They earn one with the hammer but it could have been two. Satsuki Fujisawa only has to hit a deep-lying Korean stone on the nose, but doesn't quite manage it and Japan have to settle for one. They trail 6-4 and they're running out of ends. Just two to go now.
Japan have the hammer and with just their last shot to go, the house is so full of red Korean stones it looks like it's got measles. There's five in there - but one yellow spoiling the Korean fun. Fujisawa can only smash into a guard with her final stone, so the question is, how many is this steal worth? There's certainly one, and out comes the measure to check whether's it's two. Nope. Just the one - but it's a valuable one for Korea. They are now 6-3 up with three ends remaining.
An absolute peach of a shot by Korean third Hyerin Kim to take out three Japanese stones in a straight row at the front of the eight-foot. That pretty much clears the house and Korea later opt to draw for one to extend their lead to 5-3 as both teams head for a drink at the fourth-end break.
Japanese first Yurika Yoshida hogs the very first stone of end three. Hardly the ideal start! It sets the tone for a very messy end including a very light draw from Chinami Yoshida and an attempted draw for two by Minji Kim with the final stone that sails through the house. All in all, best forgotten really! Japan take one from it and cut Korea's lead to 4-3.
Impossible situation here for Japan. Korea have four dotted around the house including two together back right which are jammed in by a third just behind them just outside of the house. Fujisawa does the best she can by knocking one out, but that only leaves Kim a simple free draw for four. Big statement there in the second end by the Pacific-Asia champions. 4-2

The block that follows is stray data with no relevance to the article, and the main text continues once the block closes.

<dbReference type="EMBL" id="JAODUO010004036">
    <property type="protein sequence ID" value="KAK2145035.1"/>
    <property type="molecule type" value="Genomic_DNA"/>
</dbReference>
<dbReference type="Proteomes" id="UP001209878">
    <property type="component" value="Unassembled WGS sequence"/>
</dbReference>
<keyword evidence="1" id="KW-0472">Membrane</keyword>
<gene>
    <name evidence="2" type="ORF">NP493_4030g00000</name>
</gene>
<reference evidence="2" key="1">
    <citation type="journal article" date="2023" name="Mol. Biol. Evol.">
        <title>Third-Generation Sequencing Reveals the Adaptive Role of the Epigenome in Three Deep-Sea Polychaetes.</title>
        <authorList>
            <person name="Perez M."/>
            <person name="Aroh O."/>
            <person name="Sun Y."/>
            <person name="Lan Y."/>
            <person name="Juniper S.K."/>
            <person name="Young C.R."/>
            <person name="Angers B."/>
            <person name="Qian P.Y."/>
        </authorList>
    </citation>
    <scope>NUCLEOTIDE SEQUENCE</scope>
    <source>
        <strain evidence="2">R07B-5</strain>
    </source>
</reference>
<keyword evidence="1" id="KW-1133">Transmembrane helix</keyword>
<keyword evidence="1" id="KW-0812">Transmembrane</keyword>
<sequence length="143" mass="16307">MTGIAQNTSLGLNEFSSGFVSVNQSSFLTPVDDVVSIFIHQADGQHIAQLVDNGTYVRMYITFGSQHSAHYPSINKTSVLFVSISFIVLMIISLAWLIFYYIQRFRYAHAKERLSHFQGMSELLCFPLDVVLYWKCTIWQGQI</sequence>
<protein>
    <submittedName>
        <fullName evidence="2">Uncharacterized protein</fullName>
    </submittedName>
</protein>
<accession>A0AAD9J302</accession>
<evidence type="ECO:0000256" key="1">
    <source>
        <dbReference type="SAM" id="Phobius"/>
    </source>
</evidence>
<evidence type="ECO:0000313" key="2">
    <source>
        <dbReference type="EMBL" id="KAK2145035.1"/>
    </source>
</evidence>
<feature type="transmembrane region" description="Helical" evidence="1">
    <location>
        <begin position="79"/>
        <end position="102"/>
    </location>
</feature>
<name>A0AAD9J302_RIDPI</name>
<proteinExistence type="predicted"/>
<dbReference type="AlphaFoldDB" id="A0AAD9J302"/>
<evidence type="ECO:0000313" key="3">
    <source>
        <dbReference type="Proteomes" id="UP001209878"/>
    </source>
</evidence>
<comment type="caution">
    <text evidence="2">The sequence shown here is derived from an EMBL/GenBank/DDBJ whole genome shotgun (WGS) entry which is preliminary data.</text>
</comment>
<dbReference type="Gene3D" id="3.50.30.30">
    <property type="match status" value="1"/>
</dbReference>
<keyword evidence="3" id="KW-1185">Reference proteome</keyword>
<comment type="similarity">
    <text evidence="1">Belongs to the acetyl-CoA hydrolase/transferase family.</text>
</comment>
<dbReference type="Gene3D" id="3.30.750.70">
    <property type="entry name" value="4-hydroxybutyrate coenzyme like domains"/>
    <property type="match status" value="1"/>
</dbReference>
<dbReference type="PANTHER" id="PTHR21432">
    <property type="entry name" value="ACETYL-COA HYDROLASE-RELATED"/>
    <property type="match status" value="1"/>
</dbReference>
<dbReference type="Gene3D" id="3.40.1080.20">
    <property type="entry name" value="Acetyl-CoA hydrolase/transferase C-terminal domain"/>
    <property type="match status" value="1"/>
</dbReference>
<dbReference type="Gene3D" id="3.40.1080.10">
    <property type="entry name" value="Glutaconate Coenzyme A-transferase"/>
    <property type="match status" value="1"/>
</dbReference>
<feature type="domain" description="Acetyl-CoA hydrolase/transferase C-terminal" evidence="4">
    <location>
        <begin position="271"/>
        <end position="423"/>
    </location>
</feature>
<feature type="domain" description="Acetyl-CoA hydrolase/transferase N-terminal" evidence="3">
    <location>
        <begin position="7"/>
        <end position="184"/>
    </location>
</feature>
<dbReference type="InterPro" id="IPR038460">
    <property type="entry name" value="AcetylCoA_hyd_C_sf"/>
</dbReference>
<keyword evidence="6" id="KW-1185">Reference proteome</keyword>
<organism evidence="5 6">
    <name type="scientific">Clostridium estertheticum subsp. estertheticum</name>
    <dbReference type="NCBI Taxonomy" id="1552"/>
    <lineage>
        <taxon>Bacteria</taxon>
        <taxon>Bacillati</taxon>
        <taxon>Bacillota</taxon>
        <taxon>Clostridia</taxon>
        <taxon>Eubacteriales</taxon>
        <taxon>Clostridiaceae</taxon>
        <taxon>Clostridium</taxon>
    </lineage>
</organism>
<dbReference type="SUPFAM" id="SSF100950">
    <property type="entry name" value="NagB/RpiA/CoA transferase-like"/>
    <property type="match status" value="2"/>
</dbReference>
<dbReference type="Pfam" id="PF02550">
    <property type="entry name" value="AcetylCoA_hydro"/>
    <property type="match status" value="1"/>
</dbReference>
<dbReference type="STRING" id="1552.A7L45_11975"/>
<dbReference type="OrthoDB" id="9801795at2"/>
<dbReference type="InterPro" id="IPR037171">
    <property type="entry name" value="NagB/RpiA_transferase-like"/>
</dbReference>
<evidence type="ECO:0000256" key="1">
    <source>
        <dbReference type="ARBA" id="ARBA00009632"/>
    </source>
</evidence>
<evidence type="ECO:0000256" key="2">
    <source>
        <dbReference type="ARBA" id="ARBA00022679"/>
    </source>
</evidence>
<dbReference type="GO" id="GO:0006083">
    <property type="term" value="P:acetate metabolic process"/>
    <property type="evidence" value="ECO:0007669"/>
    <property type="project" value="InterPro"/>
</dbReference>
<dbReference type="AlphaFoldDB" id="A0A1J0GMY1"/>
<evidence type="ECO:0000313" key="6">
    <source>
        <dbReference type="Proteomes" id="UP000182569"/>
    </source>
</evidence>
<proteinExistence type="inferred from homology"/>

A tasty hit and roll from Fujisawa with Japan's penultimate stone leaves them lying two. Minji Kim attempts the double take-out but is off line and only knocks out one, allowing Fujisawa a simple draw for the deuce. Yep, no problem at all. Japan go 2-0 up.
Japan have the hammer, by virtue of their superior points record in the group stage. Korean lead Sujin Kim is first to slide out of the hack...
Team Fujisawa and Team Kim take centre stage. A brief chat with competition manager Uli Kapp and on to the ice goes the Japanese rink for first practice.
Team Fujisawa enjoy a 5-2 record over Team Minji Kim, their neighbours from across the East Sea. Their last encounter saw a dramatic 12-8 win for Korea at the recent Pacific-Asia Curling Championships in which Team Kim stole three in the final end.